Dingman said the TikTokers “immediately took the broadcast down and reached out” after their discovery – which he said was appropriate and appreciated by the family.

“It’s ironic that they are trying to ban TikTok now and they’re literally the only ones who have provided us a solid lead,” he said in a recent interview with NewsNation.

One of the women who found the card, Brandy Baenen, has been following the case since the beginning, when she connected with another online sleuth who was equally passionate about finding Riley. They volunteered to help search for Strain together.

Brandy Baenen and Anna Clendening were livestreaming their search efforts when they found Riley Strain’s debit card near the Cumberland River over the weekend (Fox Nashville)

“Her and I together were brave enough to be able to go all the way down that embankment,” she explained to NewsNation. “And now we feel like we’re professionals at it. We were very excited to find the card, but now we just feel like we have so many more questions.”

“My stomach dropped,” Clendening says, recalling what she felt as she turned over the card to reveal Riley’s name. “My innate reaction was to be like, ‘Let’s keep looking.’”

“Riley’s face — I’m seeing it every time I close my eyes,” Baenen adds. “I haven’t been able to sleep the last few days because I know his mom is not sleeping.”

After police confirmed on Friday that Strain’s body had been found, Baenen posted a video on TikTok addressing the tragic news after receiving a slew of requests for updates.

“I’m sure you guys all know the update,” she says in the video, her voice breaking. “So this is what I’m going to say. When I was able to talk to Riley’s mom, she said that he loved to play baseball and that he always had a big smile on his face and that he was super silly and goofy and just really wanted to brighten everyone’s day.”

With tears in her eyes and a photo of Riley behind her, she continued: “She said he was extremely well-mannered and she giggled, because she’s like ‘mama wouldn’t have it any other way.’”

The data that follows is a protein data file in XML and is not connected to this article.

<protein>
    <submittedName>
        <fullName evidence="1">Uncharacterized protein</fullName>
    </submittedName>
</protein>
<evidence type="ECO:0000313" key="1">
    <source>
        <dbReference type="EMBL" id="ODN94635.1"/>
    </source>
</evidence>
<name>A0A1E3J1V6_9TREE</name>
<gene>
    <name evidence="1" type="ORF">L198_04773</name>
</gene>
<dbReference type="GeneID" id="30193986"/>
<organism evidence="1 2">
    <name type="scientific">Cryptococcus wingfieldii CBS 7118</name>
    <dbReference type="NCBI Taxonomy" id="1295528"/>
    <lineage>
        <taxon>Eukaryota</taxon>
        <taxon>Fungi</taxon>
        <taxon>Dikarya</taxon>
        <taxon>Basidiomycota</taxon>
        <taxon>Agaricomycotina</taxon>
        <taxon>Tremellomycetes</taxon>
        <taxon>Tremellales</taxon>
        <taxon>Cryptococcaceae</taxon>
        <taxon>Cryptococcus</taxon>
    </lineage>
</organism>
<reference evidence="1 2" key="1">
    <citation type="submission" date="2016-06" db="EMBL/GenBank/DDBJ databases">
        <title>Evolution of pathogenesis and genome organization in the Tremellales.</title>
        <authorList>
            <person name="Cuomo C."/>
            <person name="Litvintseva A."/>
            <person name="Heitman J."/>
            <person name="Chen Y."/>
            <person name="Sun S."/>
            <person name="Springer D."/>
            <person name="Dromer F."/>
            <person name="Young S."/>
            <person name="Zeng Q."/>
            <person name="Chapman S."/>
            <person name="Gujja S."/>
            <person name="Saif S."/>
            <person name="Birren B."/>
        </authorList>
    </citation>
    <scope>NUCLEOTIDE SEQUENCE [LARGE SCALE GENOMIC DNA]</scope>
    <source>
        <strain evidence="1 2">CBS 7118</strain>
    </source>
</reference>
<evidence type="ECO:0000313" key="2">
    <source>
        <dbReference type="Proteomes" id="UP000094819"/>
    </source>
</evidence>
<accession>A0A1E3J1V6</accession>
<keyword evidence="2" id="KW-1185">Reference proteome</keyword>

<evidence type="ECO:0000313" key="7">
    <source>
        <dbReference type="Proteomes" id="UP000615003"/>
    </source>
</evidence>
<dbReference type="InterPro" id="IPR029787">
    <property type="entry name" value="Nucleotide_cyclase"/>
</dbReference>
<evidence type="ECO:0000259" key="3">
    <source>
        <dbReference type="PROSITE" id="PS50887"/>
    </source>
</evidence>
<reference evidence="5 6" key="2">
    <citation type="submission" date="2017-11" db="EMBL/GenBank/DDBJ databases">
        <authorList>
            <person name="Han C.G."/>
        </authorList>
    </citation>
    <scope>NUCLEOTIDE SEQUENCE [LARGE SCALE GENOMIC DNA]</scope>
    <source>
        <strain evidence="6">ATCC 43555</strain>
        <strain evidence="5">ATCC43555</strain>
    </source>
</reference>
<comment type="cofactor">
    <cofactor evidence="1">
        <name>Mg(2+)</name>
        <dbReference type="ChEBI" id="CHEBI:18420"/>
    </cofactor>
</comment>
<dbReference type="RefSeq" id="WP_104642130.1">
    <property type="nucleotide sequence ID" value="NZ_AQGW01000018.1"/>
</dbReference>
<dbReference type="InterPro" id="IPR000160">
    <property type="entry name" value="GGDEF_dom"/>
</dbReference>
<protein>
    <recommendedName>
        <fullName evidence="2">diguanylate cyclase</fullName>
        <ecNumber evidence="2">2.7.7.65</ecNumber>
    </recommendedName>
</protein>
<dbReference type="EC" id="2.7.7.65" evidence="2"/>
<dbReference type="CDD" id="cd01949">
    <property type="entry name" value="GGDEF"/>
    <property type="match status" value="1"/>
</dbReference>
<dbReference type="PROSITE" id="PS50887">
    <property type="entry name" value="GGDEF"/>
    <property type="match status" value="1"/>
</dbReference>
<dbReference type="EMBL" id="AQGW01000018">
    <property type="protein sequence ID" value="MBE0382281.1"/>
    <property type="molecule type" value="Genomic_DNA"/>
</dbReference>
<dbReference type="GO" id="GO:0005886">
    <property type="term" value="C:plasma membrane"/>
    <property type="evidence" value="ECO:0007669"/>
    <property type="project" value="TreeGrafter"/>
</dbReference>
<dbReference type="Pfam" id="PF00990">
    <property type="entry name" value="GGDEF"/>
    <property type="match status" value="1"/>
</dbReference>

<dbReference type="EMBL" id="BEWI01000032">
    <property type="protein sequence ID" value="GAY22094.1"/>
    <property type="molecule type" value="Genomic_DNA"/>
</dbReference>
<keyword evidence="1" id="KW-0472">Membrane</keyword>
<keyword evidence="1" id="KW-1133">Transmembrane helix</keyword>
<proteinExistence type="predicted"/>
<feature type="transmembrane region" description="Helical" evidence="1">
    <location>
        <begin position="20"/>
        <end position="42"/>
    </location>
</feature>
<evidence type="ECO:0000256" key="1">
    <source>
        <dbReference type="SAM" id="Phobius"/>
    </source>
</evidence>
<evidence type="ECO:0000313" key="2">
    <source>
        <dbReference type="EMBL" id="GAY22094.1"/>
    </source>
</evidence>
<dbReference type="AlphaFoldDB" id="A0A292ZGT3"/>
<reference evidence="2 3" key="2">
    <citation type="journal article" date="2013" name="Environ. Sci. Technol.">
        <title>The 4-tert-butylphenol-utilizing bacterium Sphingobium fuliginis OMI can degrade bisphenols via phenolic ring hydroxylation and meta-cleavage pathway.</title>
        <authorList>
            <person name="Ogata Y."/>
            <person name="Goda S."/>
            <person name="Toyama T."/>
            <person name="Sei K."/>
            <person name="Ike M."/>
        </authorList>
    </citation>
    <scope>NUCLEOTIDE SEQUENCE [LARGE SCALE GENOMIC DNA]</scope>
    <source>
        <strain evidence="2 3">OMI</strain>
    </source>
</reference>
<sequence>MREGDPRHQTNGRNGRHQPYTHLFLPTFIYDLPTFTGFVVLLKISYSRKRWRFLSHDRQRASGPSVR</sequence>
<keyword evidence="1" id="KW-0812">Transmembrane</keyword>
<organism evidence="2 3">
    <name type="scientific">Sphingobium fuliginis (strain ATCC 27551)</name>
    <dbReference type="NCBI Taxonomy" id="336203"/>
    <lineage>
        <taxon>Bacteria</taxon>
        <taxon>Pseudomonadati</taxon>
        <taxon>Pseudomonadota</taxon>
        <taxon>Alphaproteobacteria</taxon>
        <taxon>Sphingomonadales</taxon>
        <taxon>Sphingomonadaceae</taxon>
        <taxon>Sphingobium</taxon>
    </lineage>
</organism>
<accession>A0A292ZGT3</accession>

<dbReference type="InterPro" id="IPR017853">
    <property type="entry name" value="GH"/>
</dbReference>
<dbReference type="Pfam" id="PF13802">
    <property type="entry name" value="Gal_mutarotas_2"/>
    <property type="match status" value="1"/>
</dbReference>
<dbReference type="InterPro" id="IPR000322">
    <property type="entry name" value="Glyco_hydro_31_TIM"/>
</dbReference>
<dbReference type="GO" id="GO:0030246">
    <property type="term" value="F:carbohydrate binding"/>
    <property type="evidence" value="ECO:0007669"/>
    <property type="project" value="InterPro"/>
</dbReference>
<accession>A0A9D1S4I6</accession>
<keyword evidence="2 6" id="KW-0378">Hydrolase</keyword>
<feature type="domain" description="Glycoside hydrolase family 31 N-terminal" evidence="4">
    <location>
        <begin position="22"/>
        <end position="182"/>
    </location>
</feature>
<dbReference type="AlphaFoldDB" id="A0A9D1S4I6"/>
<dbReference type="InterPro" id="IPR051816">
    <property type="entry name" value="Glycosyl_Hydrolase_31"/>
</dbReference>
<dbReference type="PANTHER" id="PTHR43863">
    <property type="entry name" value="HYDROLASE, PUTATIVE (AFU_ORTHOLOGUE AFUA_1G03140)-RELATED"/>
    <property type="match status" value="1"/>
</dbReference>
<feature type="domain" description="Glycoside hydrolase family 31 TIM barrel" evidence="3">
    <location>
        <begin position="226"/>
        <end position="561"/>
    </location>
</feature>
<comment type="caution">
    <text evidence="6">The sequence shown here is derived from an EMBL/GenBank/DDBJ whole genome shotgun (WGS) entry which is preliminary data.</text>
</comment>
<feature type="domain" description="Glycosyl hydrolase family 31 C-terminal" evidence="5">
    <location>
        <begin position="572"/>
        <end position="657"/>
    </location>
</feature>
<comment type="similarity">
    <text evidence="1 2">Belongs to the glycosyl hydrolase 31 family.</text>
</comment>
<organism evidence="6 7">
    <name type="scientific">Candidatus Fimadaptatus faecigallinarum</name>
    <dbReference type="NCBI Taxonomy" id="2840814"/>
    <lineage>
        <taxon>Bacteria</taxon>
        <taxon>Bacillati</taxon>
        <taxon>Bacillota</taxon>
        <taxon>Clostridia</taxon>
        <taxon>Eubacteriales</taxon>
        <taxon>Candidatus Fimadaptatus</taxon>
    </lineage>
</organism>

“Those are the words I’m going to hang on to and remember Riley as and I hope you those words can help you too,” she added.

Riley Strain’s debit card was found by two TikTokkers on Sunday (Supplied)

The family had called in the United Cajun Navy for assistance earlier this week, which is described by its director as a disaster response organization made up of volunteers.

David Flagg, the organization’s national director of operations, said the group had planned to deploy an airboat and a hovercraft along the Cumberland River bank, where Riley’s phone last pinged off a cell phone tower and his bank card was found.

On Thursday, Sich rallied the members of her Facebook group to help find fuel for the airboats. And that same day, Baenen posted a video on TikTok announcing that she had been given a job helping with dogs during the search efforts.

Sich tells The Independent she’s found that when it comes to law enforcement receptiveness on cases closely followed by the public and true crime groups, “it varies case by case, but collaboration between online communities and authorities can yield positive results.”

“While these groups can generate discussion and awareness, it’s crucial to ensure that information shared is accurate and doesn’t impede official investigations,” she added. “We are fielding hundreds of posts per hour and sharing with family and law enforcement first.”


When Gabby Petito vanished in August 2021 while on a road trip with her boyfriend, Brian Laundrie, social media was similarly taken over by amateur sleuths. Petito already had a sizeable following after documenting her travels with the #VanLife hashtag on Instagram and TikTok, but interest in her story spiked when Laundrie returned home – and she did not.

TikTok was flooded with videos from amateur detectives as they combed through previous content and dissected her route to figure out where she could be. While some users provided content with a genuine attempt to help the case, many users were accused of exploiting interest in the case to gain more likes and followers.

And indeed, before TikTok even existed, a subreddit called “FindBostonBombers” went viral during the hunt for the suspects in the 2013 Boston Marathon bombing. People used the Reddit board to share theories and photos of potential suspects, which initially resulted in innocent people being wrongly named.

A glimpse into the world of armchair detectives also appeared in the 2019 Netflix documentary Don’t F**k With Cats. Deanna Thompson and John Green used Facebook, Reddit, Google Maps, Google Image searches to identify the name and whereabouts of killer Luka Magnotta.